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Gypsum

Gypsum

Release time:23 August 2019
Gypsum

Type
Mineral

Mineral Classification
Sulfate

Chemical Formula
CaSO4·2H2O

Streak
White

Mohs Hardness
1.5–2

Crystal System
Monoclinic

Color
Colorless, white

Luster
Vitreous

Fracture
Conchoidal

Description

Gypsum is a mineral found in crystal as well as masses called gypsum rock. It is a very soft mineral and it can form very pretty, and sometimes extremely large colored crystals. Massive gypsum rock forms within layers of sedimentary rock, typically found in thick beds or layers. It forms in lagoons where ocean waters high in calcium and sulfate content can slowly evaporate and be regularly replenished with new sources of water. The result is the accumulation of large beds of sedimentary gypsum. Gypsum is commonly associated with rock salt and sulfur deposits. It is processed and used as a prefabricated wallboard or as industrial or building plaster, used in cement manufacture, agriculture, and other uses.

Relation to Mining

Most of the world’s gypsum is produced by surface-mining operations. In the United States, gypsum is mined in about 19 states. The states producing the most gypsum are Oklahoma, Iowa, Nevada, Texas, and California. Together, these states account for about two-thirds of the United States’ annual production of gypsum. Over 30 million tons of gypsum is consumed in the United States annually. Canada, Mexico and Spain are other significant producers of raw gypsum. In all, more than 90 countries produce gypsum. In most open-pit gypsum operations, benches are drilled and blasted using ammonium nitrate as the explosive. Because gypsum is so soft, most drills can drill through it at a rate of roughly 23 ft per minute. Sometimes the drill holes become wet, which can cause problems with the ammonium nitrate. In these cases, the ammonium nitrate is bagged in plastic bags before being lowered into the blast hole. Mines use approximately 1 kg of explosives for each ton of gypsum they blast.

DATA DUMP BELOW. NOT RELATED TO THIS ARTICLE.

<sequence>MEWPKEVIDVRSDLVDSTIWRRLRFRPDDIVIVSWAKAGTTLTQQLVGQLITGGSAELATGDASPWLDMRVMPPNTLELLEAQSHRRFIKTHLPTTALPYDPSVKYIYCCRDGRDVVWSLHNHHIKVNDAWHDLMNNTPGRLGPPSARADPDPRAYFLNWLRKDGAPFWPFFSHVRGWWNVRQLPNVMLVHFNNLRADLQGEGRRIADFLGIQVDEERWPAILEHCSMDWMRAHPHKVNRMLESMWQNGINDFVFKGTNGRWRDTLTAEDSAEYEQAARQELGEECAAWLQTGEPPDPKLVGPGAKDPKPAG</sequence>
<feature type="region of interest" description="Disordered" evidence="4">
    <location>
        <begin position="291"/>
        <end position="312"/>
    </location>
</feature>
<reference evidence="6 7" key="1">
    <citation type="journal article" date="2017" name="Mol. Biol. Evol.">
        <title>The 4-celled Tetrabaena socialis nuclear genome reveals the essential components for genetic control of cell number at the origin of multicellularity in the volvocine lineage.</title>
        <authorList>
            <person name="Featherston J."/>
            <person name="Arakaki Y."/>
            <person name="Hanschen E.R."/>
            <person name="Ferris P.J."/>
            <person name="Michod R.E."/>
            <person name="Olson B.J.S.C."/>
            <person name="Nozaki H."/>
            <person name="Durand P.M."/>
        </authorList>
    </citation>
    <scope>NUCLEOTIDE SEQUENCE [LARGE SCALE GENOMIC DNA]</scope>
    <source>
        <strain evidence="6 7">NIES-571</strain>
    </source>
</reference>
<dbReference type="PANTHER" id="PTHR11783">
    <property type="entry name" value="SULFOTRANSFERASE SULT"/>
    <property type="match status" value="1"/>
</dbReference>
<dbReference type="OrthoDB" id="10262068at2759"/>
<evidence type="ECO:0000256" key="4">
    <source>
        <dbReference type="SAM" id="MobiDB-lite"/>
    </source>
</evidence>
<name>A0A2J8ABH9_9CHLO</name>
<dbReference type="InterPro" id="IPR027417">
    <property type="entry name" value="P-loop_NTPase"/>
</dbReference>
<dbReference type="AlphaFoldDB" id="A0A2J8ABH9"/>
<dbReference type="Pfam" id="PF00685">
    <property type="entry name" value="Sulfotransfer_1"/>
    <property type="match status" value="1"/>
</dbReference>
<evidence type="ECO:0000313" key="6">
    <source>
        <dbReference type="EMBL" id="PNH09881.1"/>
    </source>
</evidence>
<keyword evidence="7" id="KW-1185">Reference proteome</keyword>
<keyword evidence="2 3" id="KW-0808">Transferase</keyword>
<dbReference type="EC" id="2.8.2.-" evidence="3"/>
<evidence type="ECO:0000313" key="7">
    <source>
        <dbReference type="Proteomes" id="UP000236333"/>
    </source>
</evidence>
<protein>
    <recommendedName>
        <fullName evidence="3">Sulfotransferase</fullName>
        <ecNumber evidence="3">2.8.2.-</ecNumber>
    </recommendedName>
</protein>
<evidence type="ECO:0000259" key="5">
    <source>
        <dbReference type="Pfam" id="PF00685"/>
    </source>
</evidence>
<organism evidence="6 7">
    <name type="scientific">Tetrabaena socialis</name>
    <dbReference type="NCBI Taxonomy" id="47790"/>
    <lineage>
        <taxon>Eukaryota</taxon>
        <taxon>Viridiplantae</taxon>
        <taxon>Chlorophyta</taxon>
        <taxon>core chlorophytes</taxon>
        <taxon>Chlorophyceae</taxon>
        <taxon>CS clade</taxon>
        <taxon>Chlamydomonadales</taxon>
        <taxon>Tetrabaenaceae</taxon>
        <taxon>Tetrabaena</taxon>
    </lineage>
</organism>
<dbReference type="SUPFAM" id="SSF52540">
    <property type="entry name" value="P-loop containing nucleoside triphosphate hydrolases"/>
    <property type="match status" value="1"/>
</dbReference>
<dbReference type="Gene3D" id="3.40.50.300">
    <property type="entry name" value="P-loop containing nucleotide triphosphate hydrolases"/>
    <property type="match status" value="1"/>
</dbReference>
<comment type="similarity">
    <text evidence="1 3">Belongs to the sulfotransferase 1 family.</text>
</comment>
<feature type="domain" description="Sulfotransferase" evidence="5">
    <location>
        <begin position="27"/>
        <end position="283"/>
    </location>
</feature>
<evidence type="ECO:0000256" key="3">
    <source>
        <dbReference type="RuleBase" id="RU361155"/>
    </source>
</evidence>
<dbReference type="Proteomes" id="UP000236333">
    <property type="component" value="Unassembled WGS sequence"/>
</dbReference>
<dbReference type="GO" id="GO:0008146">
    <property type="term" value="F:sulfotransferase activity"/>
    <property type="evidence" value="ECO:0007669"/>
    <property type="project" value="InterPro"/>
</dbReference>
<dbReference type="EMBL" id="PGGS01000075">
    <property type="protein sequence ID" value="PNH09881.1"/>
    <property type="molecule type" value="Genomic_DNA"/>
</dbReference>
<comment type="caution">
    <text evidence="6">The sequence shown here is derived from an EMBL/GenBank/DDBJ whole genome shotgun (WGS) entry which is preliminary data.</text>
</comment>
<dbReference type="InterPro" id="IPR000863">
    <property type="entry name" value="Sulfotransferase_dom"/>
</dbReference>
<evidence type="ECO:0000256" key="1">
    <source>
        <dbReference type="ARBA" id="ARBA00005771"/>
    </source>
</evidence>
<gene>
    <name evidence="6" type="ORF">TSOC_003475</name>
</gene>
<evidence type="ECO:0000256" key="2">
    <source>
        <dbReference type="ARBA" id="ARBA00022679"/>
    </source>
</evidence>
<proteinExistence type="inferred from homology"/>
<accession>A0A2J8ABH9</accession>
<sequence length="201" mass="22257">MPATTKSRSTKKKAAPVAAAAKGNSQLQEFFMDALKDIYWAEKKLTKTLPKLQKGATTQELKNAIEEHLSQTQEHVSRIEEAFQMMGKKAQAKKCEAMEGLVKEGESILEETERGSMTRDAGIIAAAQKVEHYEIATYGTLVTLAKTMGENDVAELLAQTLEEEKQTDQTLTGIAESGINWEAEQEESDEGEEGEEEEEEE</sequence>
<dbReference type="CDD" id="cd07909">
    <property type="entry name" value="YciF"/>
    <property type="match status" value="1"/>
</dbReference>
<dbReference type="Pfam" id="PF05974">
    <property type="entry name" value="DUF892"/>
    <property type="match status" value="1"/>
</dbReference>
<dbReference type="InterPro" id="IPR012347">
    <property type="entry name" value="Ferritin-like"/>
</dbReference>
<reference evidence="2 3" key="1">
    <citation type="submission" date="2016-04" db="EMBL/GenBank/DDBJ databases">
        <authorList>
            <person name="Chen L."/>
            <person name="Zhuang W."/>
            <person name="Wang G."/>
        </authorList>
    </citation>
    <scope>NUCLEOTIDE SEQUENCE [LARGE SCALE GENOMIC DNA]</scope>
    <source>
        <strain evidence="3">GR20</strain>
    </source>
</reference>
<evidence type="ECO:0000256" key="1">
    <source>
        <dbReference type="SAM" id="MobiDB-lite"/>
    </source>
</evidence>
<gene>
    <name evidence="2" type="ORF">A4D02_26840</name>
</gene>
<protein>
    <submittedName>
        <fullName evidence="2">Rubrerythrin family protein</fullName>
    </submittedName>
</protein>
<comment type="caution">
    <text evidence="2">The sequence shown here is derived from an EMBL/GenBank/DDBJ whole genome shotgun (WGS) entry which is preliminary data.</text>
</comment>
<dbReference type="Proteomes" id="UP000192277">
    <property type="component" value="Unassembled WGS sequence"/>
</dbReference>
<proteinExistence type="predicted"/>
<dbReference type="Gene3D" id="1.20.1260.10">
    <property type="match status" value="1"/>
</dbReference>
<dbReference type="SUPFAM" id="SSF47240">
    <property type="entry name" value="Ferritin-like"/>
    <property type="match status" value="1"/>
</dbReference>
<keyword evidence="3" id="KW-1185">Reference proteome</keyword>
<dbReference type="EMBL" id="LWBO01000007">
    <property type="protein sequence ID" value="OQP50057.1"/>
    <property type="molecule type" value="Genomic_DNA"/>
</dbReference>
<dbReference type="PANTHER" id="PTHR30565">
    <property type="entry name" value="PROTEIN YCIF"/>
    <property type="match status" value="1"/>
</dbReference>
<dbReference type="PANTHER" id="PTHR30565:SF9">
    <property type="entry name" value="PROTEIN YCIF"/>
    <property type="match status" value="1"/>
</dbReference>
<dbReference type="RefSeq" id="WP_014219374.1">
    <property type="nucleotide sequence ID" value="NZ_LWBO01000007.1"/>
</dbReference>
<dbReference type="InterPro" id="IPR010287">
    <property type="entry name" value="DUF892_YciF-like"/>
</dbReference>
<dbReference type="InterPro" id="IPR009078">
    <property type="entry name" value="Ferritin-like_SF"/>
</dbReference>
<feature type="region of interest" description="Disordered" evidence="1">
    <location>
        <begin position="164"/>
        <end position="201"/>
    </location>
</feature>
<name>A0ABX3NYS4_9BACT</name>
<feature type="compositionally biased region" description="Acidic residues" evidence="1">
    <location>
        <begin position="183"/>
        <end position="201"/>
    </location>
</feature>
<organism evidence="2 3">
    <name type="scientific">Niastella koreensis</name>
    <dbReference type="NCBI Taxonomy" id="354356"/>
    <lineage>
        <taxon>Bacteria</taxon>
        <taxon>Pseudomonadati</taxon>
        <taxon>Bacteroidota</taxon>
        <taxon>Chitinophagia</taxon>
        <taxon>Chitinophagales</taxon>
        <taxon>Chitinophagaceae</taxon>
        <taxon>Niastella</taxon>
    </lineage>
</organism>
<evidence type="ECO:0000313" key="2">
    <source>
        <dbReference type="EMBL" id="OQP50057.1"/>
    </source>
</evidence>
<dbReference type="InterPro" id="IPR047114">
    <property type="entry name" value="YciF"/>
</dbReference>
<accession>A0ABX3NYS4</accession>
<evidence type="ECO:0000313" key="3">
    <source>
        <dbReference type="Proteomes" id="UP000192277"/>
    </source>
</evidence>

Uses

The most significant use for gypsum is for wallboard and plaster products. All modern homes in North America and other developed countries use a great deal of wallboard for interior walls. The United States is the world’s leading consumer of wallboard at over 30 billion square feet per year. Some gypsum is used to make Portland cement, and some are used in agricultural applications. A small amount of very pure gypsum is used in glass making and other specialized industrial applications.

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